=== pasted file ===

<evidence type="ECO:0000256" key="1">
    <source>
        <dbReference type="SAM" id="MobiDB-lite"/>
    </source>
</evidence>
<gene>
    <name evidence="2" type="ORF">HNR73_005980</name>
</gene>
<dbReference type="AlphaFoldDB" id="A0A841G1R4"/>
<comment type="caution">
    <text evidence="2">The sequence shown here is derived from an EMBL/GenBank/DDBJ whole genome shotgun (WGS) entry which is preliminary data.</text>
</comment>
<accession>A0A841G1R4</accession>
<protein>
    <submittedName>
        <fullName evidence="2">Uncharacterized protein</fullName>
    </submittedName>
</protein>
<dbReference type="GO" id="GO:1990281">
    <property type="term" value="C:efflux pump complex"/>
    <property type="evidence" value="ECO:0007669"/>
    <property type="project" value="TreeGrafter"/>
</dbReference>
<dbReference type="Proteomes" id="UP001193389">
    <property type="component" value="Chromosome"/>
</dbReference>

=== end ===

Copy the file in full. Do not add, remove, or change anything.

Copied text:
<evidence type="ECO:0000256" key="1">
    <source>
        <dbReference type="SAM" id="MobiDB-lite"/>
    </source>
</evidence>
<gene>
    <name evidence="2" type="ORF">HNR73_005980</name>
</gene>
<dbReference type="AlphaFoldDB" id="A0A841G1R4"/>
<comment type="caution">
    <text evidence="2">The sequence shown here is derived from an EMBL/GenBank/DDBJ whole genome shotgun (WGS) entry which is preliminary data.</text>
</comment>
<accession>A0A841G1R4</accession>
<protein>
    <submittedName>
        <fullName evidence="2">Uncharacterized protein</fullName>
    </submittedName>
</protein>
<dbReference type="GO" id="GO:1990281">
    <property type="term" value="C:efflux pump complex"/>
    <property type="evidence" value="ECO:0007669"/>
    <property type="project" value="TreeGrafter"/>
</dbReference>
<dbReference type="Proteomes" id="UP001193389">
    <property type="component" value="Chromosome"/>
</dbReference>